Written by: Hamlin Wade
Three hour flight to Miami. Eight hour flight to Santiago. Three hour flight to Punta Arenas. Three hour bus to Puerto Natales. Two hour bus to Lagunas Amarga.
Get out. Pay entrance fee. Get back on the bus.
One hour bus to Pudeto. 35 minute ferry across Lago Pehoe. Unload your backpack. Breathe.
There are only a handful of places that exist around the world that take this long to reach. And maybe even fewer that are truly worth it. Torres del Paine National Park fits both.
Situated at the bottom of the world, Patagonia has always been one of those places on the map that seemed too daunting to get to, but too magical to avoid.
Patagonia is known for its remoteness. And its weather. I was going down there in the shoulder season, where weather can vary from sunshine and warmth to snow, sleet, rain, hail and frozen temperatures.
There are two main options when visiting Torres del Paine, the W or the O. The O circumnavigates the entire national park, passing behind the Paine Massif, the Torres, the French Valley and past Grey Glacier. The W avoids the backside of the park, but still covers an impressive 55 miles of trails from the edge of the Grey Glacier to the end of the route up to the Torres. It’s one of the most majestic and absolutely stunning routes in the world, and worth every cramped airplane seat, overheated bus and sleepless hour to get there.
Day 1: Grey Glacier
With only 9 days in Chile, we decided to opt for the W Circuit to maximize our views without sprinting through the park. Our trek began by taking the ferry across Lago Pehoe to the Paine Grande basecamp. From there, we trekked up the shore of Grey Lake towards the Grey Glacier. Immediately, Patagonia lived up to the hype. Your first view is of the massive mountains that create their own weather patterns. Clouds hover over them, refusing to budge. The wind howls, whipping constantly, threatening to blow you over or pull out a guy line at a moment’s notice. The hike up the coast zigs and zags across barren wind swept landscapes and continues to rise until you get your first view of the lake, icebergs, and glacier. It smacks you right in the face. The wind, jealous that you’ve forgotten about it, whips back up, knocking you over as you brace against it to snap photos and try to smile against the sand, dirt and debris thrown against you. Paine Grande Refugio welcomes you back in after a wind beaten hike, offering a warm meal for an exorbitant price before you crawl into your tent, and pray that your tied down properly as the wind jolts you awake every five minutes. Get your sleep, because tomorrow is a big day.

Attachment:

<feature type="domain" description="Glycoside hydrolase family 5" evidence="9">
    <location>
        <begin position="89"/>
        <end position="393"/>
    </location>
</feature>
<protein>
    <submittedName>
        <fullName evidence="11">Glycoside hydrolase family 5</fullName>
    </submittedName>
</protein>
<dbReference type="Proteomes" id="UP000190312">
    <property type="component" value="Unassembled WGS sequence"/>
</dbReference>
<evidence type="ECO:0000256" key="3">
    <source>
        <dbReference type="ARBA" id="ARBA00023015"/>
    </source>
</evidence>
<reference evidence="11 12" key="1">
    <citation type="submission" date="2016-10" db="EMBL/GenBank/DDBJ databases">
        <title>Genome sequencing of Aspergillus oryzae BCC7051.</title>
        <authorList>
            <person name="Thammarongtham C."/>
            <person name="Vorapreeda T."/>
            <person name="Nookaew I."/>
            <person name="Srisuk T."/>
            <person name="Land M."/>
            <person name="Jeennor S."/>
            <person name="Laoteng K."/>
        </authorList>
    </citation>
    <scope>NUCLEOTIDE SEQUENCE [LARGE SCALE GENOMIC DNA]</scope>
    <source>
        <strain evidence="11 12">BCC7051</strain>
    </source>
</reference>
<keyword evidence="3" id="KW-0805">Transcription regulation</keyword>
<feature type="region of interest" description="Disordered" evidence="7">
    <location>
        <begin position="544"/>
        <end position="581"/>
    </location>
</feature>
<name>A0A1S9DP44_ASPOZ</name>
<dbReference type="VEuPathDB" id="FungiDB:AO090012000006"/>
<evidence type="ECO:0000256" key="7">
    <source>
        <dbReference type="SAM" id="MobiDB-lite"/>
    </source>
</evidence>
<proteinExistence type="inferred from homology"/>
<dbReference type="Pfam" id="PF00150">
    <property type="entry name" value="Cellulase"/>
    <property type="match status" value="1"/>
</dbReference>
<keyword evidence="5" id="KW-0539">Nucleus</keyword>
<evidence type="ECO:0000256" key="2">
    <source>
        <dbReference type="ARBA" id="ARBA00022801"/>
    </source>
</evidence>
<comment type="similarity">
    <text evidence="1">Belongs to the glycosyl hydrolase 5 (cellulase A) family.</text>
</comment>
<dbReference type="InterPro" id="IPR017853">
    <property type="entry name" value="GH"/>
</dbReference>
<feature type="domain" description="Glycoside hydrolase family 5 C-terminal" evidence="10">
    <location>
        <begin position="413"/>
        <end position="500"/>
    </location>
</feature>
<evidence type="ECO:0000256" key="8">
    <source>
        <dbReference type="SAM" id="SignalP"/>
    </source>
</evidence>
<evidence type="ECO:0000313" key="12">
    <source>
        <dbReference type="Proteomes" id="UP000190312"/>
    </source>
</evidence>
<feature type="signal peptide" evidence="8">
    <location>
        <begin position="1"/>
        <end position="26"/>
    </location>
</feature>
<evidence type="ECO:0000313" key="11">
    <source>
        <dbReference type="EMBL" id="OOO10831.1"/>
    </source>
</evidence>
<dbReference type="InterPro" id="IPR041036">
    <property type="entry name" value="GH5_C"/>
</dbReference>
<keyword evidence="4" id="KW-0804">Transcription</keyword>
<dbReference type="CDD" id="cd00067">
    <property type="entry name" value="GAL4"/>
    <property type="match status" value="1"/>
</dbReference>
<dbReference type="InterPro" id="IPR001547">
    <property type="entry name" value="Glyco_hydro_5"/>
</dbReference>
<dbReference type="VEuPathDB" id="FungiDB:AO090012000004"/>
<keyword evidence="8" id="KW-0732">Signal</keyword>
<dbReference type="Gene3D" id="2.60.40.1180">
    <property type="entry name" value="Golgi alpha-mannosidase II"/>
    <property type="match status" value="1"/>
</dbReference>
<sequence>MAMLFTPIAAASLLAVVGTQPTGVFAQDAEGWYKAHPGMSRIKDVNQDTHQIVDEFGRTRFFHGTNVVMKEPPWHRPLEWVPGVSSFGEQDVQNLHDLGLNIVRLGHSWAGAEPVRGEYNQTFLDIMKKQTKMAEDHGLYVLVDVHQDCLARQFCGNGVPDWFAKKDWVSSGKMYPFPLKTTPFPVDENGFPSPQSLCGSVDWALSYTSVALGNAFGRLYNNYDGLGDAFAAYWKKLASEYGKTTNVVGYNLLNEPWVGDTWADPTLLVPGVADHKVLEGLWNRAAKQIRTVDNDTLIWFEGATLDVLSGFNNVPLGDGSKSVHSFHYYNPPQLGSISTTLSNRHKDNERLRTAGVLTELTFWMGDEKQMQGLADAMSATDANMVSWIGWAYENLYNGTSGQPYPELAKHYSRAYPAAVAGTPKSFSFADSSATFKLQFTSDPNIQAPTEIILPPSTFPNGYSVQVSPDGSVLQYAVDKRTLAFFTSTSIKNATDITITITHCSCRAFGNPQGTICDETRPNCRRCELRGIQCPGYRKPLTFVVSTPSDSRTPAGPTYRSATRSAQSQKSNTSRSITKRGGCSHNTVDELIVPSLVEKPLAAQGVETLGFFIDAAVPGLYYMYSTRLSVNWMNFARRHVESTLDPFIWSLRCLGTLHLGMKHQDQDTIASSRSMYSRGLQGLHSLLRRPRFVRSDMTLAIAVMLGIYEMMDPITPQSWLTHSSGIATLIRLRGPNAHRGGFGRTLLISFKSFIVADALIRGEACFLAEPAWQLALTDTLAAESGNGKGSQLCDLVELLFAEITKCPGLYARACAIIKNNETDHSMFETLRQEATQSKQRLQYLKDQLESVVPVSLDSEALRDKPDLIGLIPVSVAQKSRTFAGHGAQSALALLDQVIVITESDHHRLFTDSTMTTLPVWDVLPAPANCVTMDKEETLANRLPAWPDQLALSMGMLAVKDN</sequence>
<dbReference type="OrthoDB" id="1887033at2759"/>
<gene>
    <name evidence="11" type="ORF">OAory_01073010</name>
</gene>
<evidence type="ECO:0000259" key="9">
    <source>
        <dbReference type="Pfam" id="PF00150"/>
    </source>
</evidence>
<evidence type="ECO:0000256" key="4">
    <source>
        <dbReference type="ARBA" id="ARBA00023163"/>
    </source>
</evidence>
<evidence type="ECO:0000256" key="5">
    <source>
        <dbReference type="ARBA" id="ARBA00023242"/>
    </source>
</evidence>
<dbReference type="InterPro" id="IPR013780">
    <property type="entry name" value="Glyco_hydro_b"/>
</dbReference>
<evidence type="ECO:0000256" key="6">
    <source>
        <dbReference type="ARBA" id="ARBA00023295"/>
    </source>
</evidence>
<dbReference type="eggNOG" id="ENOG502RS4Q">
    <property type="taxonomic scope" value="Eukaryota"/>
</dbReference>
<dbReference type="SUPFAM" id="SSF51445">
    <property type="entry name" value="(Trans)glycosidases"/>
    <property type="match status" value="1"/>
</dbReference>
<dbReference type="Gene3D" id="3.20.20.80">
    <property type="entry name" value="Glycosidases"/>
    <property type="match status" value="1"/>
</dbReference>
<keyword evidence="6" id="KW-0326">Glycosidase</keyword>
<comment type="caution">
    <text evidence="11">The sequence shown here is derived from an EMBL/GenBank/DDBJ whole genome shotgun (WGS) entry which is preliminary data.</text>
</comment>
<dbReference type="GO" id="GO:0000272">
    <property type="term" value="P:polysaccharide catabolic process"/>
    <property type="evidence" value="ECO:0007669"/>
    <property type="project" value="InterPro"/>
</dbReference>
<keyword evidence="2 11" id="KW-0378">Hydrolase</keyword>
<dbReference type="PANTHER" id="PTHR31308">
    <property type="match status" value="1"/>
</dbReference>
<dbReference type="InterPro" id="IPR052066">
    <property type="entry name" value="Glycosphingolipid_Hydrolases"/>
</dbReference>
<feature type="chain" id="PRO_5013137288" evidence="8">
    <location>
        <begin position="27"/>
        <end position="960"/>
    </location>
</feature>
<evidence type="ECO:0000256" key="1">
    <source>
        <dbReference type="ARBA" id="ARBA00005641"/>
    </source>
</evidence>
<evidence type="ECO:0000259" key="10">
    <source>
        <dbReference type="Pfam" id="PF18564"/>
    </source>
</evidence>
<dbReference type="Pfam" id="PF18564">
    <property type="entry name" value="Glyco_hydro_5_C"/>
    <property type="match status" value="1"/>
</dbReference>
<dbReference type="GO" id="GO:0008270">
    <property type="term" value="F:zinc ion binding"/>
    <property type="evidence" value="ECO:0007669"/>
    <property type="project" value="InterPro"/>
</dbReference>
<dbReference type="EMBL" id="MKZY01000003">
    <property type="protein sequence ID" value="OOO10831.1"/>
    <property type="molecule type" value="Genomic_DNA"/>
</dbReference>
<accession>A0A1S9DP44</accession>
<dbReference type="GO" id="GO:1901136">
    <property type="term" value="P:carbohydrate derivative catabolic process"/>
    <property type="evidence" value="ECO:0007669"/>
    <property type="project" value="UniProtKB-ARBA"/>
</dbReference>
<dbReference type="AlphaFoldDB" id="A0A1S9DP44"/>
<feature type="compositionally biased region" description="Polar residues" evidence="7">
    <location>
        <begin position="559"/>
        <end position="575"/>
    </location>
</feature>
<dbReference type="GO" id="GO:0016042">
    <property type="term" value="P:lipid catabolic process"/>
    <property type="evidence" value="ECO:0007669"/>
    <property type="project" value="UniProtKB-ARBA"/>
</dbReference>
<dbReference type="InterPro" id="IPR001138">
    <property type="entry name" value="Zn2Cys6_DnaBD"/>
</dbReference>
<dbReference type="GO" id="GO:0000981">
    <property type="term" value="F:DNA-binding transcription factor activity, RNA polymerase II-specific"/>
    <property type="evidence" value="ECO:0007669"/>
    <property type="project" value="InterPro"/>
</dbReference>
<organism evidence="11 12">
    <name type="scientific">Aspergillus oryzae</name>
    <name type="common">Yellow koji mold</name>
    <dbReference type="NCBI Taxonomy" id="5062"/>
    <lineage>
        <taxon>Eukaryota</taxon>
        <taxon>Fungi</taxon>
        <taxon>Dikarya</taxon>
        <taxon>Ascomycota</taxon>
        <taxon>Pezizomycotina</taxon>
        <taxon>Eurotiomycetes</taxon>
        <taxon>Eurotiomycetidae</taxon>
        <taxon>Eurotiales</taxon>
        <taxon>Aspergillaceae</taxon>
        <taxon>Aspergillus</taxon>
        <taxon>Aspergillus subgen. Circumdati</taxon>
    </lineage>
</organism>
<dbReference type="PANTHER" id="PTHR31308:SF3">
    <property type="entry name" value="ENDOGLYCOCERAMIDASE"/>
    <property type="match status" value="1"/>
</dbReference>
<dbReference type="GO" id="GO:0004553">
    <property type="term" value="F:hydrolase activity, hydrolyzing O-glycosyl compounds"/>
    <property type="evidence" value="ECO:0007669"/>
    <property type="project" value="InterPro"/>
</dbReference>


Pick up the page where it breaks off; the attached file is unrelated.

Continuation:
Day 2: French Valley
We awoke to the beating of torrential rain against our tent. Drift back off to sleep. Wake up. The wind has picked up, but the rain seems to have halted to a steady drizzle. Time to load up and start moving. Donning rain gear, we trek through a grey and muddy steppe. The wind howled against us as we lowered our heads and pushed forth. It was hard to see the mountains, hard to see much of anything, as rain pelted us in the eyes and the wind braced us into the dirt. After about six miles, we arrived at the Italian Camp. The rain had finally let up, and the sun was struggling against dark clouds to peak through. We dumped one of our packs and started the climb up to the French Valley, a mythical arena of staggering peaks and jagged edges.